Feeding to Succeed
You’ve spent months flipping through sale catalogs, watching videos and researching EPDs to find the perfect show heifer for the 2021 season. Now that she’s standing in your barn though, how do you make sure she’s at her best before you hit the road?
Creating the right feeding program for your animal is key to making sure she performs well both in, and out, of the show ring. The first step is to study your heifer’s characteristics - breed, body composition and pedigree - to help you determine her strengths and weaknesses so you know exactly what she needs in her feed pan.
If you’re used to feeding market animals, then feeding breeding heifers is quite different - it’s a marathon, not a sprint. It’s a long-term goal. You want longevity in your heifers and for them to make great breeding females for your herd long after they leave the show ring. Compared to market animals, you typically want to give your heifers feed with more fiber and less fat.
“On a feed tag, most of your grower feed for heifers is going to be 11-13% protein and probably 2.5-3.5% fat. But, you also want one that’s 18-25% on fiber, with higher being better,” said Purina Honor® Show Chow® Ambassador, Dave Allan. “Unless you have a young, skinny heifer, then you don’t need as high of fiber content.”
Feeding heifers can be challenging, and monitoring their feed intake and what they look like is a priority to keep them at their best. The biggest mistake made when feeding a heifer is getting them too fat which becomes a huge problem, especially down the road in terms of reproduction.
“Young females that are greener will have to be pushed a little bit harder,” said Allan. “But, I think the biggest mistake I see is once the heifer starts to look good, not recognizing the day to slow down or cut out the feed to almost nothing, so that those heifers stay fresh in their condition.”
Keeping your heifer fresh and not too fat is critical when it’s time to breed. When heifers are over-conditioned, they have too much fat around their ovaries and it becomes very hard for them to reproduce. When your heifer is getting too fat, the first place you can tell is her brisket.
“The easiest place to read when they’re getting too fat is on their chest and their pin bone. If their brisket starts getting wider when you look at them from the front, then it’s time to be careful and slow down,” said Allan. “In cattle, they get fat from the front, back and to the top, down.”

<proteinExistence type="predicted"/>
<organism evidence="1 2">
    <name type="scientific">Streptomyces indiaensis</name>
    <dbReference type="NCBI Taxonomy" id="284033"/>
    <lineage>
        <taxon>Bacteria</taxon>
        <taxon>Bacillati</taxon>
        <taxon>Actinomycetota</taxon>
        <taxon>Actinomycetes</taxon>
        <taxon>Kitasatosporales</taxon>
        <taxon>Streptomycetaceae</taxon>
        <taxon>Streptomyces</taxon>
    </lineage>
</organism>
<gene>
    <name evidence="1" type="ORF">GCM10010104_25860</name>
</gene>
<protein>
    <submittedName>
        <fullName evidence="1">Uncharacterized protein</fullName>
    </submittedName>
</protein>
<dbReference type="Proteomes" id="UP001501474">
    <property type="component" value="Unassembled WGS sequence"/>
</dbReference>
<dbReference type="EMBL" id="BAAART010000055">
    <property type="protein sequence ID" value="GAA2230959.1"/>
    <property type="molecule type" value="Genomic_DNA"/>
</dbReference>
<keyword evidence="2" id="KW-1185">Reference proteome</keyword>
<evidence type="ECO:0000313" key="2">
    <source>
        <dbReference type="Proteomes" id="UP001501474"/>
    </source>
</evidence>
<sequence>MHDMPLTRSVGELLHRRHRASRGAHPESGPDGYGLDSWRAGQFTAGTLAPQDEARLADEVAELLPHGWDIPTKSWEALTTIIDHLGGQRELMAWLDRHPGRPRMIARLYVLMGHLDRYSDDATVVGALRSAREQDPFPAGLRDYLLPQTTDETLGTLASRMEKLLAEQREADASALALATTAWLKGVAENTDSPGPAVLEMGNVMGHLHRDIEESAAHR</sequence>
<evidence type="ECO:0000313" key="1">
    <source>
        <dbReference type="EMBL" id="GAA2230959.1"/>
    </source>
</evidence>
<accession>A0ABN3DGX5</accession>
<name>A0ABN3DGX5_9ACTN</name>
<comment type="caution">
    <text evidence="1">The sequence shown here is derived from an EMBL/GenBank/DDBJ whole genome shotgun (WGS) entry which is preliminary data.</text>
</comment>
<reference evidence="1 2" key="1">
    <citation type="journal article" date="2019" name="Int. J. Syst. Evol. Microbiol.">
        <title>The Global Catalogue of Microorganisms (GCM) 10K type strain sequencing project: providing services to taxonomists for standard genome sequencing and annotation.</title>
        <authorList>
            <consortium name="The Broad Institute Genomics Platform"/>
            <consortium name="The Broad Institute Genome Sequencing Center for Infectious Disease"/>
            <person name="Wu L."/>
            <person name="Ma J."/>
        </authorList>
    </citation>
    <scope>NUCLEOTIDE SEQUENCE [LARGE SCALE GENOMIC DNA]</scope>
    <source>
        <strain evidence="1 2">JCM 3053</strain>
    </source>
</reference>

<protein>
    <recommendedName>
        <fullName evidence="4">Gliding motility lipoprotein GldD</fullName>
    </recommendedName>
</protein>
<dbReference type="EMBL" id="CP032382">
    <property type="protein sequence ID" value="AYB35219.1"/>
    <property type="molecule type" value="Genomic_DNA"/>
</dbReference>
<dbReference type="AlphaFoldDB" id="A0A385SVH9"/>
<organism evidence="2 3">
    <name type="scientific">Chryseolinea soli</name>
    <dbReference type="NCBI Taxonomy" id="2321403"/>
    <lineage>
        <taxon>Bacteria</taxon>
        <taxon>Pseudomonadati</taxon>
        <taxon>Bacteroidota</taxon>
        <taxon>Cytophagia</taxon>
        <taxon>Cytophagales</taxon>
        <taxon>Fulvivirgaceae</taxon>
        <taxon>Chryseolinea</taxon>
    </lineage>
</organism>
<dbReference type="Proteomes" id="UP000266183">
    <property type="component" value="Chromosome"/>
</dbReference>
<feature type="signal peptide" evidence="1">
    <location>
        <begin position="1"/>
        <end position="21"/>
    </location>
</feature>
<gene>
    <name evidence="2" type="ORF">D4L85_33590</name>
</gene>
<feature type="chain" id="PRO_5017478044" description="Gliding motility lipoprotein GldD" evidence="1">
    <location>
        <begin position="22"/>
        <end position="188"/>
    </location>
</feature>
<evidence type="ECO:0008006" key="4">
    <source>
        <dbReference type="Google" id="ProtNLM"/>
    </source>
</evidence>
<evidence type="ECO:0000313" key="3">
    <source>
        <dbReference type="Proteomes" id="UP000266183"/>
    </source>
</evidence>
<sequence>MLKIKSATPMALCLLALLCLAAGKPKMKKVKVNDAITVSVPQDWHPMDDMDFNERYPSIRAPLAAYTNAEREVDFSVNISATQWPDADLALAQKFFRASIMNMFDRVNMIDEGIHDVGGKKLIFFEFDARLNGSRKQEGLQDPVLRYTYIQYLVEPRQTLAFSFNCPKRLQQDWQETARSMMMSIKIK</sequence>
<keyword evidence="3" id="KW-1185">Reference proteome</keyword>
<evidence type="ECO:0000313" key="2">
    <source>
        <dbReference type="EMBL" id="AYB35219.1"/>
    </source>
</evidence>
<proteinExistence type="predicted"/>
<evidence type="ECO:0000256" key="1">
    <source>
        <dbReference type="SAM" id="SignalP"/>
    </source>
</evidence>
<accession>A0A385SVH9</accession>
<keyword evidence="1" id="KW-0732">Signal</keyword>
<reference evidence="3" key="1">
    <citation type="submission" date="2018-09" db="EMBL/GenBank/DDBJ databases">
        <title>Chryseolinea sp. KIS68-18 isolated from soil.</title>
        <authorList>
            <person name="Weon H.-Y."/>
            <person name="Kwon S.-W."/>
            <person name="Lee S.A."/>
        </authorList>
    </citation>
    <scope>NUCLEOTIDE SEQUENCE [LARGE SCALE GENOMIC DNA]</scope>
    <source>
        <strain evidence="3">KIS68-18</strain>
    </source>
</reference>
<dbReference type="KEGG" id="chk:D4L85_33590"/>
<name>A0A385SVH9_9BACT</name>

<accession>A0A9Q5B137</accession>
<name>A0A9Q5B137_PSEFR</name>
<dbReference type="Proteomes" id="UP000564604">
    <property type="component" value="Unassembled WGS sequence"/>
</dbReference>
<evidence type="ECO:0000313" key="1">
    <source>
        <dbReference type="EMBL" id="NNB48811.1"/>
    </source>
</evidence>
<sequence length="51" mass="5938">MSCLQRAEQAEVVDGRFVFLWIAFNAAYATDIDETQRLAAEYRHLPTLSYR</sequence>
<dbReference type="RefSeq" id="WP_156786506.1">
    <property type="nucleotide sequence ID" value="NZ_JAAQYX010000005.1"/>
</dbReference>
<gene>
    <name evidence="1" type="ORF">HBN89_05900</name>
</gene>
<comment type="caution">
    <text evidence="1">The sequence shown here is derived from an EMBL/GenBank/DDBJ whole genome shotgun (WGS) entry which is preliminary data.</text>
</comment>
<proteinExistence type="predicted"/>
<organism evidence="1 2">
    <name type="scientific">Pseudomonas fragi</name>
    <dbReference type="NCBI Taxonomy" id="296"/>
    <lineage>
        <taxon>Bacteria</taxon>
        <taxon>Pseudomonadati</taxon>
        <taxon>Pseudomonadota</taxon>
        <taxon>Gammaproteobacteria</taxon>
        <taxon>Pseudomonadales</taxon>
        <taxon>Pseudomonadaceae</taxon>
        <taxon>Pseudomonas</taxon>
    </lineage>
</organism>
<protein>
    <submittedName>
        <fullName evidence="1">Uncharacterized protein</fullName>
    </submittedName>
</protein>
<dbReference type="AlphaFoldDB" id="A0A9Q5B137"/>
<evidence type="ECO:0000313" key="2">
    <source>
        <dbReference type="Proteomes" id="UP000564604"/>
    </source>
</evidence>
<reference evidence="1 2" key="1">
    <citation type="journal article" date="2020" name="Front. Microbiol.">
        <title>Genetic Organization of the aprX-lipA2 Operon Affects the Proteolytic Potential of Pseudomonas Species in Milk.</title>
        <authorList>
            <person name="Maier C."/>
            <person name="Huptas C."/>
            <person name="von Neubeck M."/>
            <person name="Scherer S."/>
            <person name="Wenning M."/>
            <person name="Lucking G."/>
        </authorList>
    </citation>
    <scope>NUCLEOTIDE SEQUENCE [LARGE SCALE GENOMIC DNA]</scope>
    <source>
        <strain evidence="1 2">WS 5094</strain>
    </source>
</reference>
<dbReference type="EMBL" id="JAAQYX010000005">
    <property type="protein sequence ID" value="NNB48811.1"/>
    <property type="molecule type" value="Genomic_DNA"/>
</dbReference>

Once you’re happy with how your heifer looks and is performing, it’s important to maintain the consistency you’ve been giving her.
“If you’re taking feed out, replacing feed with straight cotton seed hulls is a good way to keep them full and keep them fresh,” said Allan. “But, you probably need to add some protein to the diet like some Champion Drive.”
Consistency is key
While creating the perfect feeding program is a key component to making sure your heifer is at peak performance, there are many other important factors. One of those is making sure cattle have access to clean, fresh water consistently because water drives feed intake.
“It’s important to have a good, quality feed but things that get overlooked are plenty of fresh, clean water and quality grass hay that is available at free choice, or at least available all night,” said Allan.
Cattle also crave consistency. It’s important to not only feed consistently, but to keep track of what your cattle are eating so you can clean out old feed each day.
“One of the most important things is to be consistent - the amount that you feed and the time that you feed,” said Allan.
Consistency is key to really help you monitor your heifer’s progress. If you’re not, it can be hard to know exactly what changes need to be made. Allan also strongly recommends that cattle be fed separately, in separate pans and pens to help you monitor how much they eat.
“It’s important because every animal is different in two ways,” said Allan. “One, how aggressive they are eating; some are more aggressive and eat faster. Two, some of them convert easier than others; they get fatter on less feed or grow faster on less feed.”
It’s also important to pay attention to their overall appearance and hair coat. A good practice is to take video or pictures of your heifer regularly. As a caretaker, it’s harder to notice differences when you see your heifer on a daily basis.
Be patient with your heifers when changing up their feeding programs. It can take time to see the changes you’re wanting. Filler products may only take a week or two to see results, but others can take 30 to 90 days.
“I think a minimum of 30 days and if you have a skinny one and you’re feeding them really hard, you really won’t see results until about 90 days,” said Allan. “It’s because they have to get some internal fat before they get external fat. People get in too much of a hurry. They think if they have a skinny one they can change it in 30 days but you can’t.”
Other factors come into play when making sure your animal is gaining and looking her best. Make sure she is up to date on all shots and consult with your local vet to make sure your animal stays healthy. It’s also critical to feed a probiotic during a heavy travel season to make sure feed intake stays consistent and your heifer stays healthy.
Ultimately, make sure you’re feeding a quality feed, providing plenty of good water and grass hay and be consistent to make sure your heifer is ready to step in the ring this spring.
This article was originally published in the Texas Limousin News magazine. View the full magazine at: https://issuu.com/texaslimousin/docs/tla_winterissue_2020.